Lenovo continues their strategy designed to make them a major Smart Office player, with the announcement of their second ThinkSmart offering for the Smart Office, following up their first, which just was released to General Availability.
In late May, Lenovo released their first offering for the Smart Office and collaboration space with the ThinkSmart Hub 500. They have now expanded that initiative, announcing the ThinkSmart Hub 700 at InfoComm 2018, as part of their strategy to become a major force in the Smart Office market. Like the ThinkSmart 500, the 700 is aimed at the huddle space of 2-6 persons in conference. However, it supports a broader range of protocols, has a slightly larger processor and has software sold through a subscription model, with the first year being free.
“We are super excited about entering the Smart Office space,” said Mark Krynock, lead strategist for the Lenovo SmartOffice Worldwide team. “We can bring disruption around different types of room needs and organizational needs. We can also democratize the sharing experience, with flexibility with software and hardware to allow people to connect from any device at any time.”
Krynock said that Lenovo made the decision to enter a space dominated by established legacy vendors because they saw an opportunity for a newcomer to exploit opportunities created by today’s convergence of technologies.
“We saw this trend three to five years ago,” he stated. “Companies are continuing to address challenges with devices and applications, but the challenges around workspace transformation are quite broad, with addressing the conference room and improving collaboration being a top of mind problem.
“We see this as a really interesting point in time, with these emerging technologies and evolving workspaces merging together. I think this is a really natural place for our Think business to expand into. We understand the personal space well as a business, but we also see pain points to be solved in the huddle space. People want more collaboration and flexibility in an environment where the conference room has been a mangled mesh of devices and technology.”
Lenovo also sees the Smart Office as a really, really strong market opportunity, that is exploding far beyond its present size By 2020, they estimate that commercial customers will be spending $100 billion on collaboration, on hardware, software and services combined. They see the presence of 50 million of these 2-6 person huddle rooms by 2020 just for the commercial market – 100 million if you add education.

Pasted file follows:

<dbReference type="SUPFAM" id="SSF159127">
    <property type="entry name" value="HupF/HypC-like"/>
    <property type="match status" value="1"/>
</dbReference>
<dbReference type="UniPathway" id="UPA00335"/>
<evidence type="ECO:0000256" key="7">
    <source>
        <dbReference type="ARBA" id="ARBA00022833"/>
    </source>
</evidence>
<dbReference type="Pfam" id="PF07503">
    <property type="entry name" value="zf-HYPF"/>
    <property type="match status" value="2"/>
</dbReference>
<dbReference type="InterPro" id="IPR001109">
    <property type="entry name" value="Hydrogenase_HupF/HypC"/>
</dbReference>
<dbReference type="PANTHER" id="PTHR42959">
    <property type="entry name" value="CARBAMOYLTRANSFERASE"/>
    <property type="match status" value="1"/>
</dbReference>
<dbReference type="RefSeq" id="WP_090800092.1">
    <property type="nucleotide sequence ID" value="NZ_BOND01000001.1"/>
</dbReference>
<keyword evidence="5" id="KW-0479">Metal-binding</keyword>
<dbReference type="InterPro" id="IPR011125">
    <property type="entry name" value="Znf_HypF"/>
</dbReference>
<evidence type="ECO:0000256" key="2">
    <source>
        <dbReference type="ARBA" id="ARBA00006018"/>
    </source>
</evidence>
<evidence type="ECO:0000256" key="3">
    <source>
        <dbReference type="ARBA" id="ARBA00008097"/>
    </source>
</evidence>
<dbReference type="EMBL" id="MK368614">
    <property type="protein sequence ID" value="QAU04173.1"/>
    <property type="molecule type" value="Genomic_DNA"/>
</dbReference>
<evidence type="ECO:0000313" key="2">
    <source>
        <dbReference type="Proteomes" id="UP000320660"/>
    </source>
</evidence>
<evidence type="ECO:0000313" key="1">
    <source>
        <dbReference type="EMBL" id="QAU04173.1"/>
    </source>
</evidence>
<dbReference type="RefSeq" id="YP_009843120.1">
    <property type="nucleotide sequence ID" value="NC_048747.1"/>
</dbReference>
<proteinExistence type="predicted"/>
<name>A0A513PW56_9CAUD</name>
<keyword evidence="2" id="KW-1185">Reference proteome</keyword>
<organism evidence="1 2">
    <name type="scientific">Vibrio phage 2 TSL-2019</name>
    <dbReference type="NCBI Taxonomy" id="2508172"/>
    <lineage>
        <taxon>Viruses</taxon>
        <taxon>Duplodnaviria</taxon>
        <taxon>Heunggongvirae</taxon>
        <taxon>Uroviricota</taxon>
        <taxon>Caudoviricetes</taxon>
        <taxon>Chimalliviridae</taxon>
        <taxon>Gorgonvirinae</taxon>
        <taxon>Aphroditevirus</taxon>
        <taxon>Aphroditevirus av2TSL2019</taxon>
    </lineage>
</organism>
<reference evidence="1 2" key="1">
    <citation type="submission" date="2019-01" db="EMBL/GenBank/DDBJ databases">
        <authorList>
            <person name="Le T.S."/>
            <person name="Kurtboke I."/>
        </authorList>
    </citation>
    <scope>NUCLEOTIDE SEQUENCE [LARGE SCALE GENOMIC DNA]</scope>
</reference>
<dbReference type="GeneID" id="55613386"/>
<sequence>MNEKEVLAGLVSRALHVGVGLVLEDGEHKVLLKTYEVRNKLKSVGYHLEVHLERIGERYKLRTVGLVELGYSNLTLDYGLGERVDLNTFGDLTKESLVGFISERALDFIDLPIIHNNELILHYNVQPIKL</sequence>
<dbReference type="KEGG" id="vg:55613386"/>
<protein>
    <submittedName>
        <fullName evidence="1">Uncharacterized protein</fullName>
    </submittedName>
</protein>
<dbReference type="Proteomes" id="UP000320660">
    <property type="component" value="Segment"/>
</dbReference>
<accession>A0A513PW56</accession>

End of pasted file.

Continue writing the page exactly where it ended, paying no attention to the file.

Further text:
“It’s a growing blue ocean of technology we can address,” Krynock emphasized. “92 per cent of companies are planning Workplace Transformation Initiatives to build Smart Offices. Some of this is around cost efficiency, but it’s also about creating more successful organizations, with retainment and with recruitment, particularly with the new workforce and their interest in coming into a commercial environment where they can collaborate with co-workers and innovate.”
Krynock said that from a design perspective, two things really stand out on the Hub 700.
“The Hub Controls at the top are within arm’s reach, so anyone can reach over and click a wheel to control the user interface, which completely democratizes the space because you don’t have a single person controlling the conference,” he stated. “The other is the audio design, which provides a really rich sound, codesigned by the Dolby team in San Francisco.
Two 2 HDMI ingest cables let users immediately and simultaneously share, and up to eight people can share simultaneously if there are two large TVs in the room.
“There are no constraints on sharing and on working together as a team,” Krynock stressed.
One significant difference from the Hub 500 was that while that one only supported the Skype for Business protocol, this one supports both Skype for Business and Zoom at launch.
“There is also a Pass Through mode, which provides integrated support that lets you bring your own meeting like WebEx or Bluejeans, so you can take advantage of the system’s audio, room camera and room display,” Krynock said.
Another difference is that the ThinkSmart Software Platform management console is sold on a SaaS subscription model, with the first year being free. Pricing will be announced closer to the product launch.
“The SaaS subscription makes it easier to more easily deploy management devices and telemetry capabilities to help you drive a better business,” Krynock said. “The dashboard can activate single devices and view telemetry data on what’s happening, such as how many people are in the room, how many no shows, and how people are connecting, so you can plan better utilization of the space. There are also reporting capabilities to get more proactive around servicing.” Proactive text and email capabilities allow contact with IT if there is a problem.
The ThinkSmart Hub 700 has a 7th Gen Intel Core i5-8350U processor – compared to the 7500T in the Hub 500 – 8GB of RAM and a 128GB SSD. Like the Hub 500, it runs Windows 10 IoT Enterprise.
The ThinkSmart Hub 700 is scheduled to be available later this summer.